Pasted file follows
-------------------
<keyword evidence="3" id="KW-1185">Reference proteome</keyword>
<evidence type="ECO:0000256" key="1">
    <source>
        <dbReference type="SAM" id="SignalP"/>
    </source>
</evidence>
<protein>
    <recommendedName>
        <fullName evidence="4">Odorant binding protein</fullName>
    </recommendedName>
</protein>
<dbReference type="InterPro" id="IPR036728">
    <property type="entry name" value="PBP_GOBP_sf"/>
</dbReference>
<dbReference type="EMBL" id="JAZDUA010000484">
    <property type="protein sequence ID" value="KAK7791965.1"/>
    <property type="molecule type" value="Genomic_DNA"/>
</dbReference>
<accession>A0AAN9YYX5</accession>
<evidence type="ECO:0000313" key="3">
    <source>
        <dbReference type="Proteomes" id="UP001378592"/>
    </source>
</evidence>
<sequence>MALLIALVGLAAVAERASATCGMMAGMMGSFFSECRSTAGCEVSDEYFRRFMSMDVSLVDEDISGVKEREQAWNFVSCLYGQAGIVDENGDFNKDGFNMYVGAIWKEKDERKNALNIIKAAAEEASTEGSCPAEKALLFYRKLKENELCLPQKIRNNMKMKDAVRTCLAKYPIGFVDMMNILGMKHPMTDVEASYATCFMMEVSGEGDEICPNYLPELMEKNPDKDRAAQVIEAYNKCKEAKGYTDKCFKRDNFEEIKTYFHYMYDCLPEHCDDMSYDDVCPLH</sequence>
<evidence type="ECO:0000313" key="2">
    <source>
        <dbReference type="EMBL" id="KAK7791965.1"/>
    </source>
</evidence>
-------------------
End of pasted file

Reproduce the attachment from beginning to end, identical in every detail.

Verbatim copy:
<keyword evidence="3" id="KW-1185">Reference proteome</keyword>
<evidence type="ECO:0000256" key="1">
    <source>
        <dbReference type="SAM" id="SignalP"/>
    </source>
</evidence>
<protein>
    <recommendedName>
        <fullName evidence="4">Odorant binding protein</fullName>
    </recommendedName>
</protein>
<dbReference type="InterPro" id="IPR036728">
    <property type="entry name" value="PBP_GOBP_sf"/>
</dbReference>
<dbReference type="EMBL" id="JAZDUA010000484">
    <property type="protein sequence ID" value="KAK7791965.1"/>
    <property type="molecule type" value="Genomic_DNA"/>
</dbReference>
<accession>A0AAN9YYX5</accession>
<evidence type="ECO:0000313" key="3">
    <source>
        <dbReference type="Proteomes" id="UP001378592"/>
    </source>
</evidence>
<sequence>MALLIALVGLAAVAERASATCGMMAGMMGSFFSECRSTAGCEVSDEYFRRFMSMDVSLVDEDISGVKEREQAWNFVSCLYGQAGIVDENGDFNKDGFNMYVGAIWKEKDERKNALNIIKAAAEEASTEGSCPAEKALLFYRKLKENELCLPQKIRNNMKMKDAVRTCLAKYPIGFVDMMNILGMKHPMTDVEASYATCFMMEVSGEGDEICPNYLPELMEKNPDKDRAAQVIEAYNKCKEAKGYTDKCFKRDNFEEIKTYFHYMYDCLPEHCDDMSYDDVCPLH</sequence>
<evidence type="ECO:0000313" key="2">
    <source>
        <dbReference type="EMBL" id="KAK7791965.1"/>
    </source>
</evidence>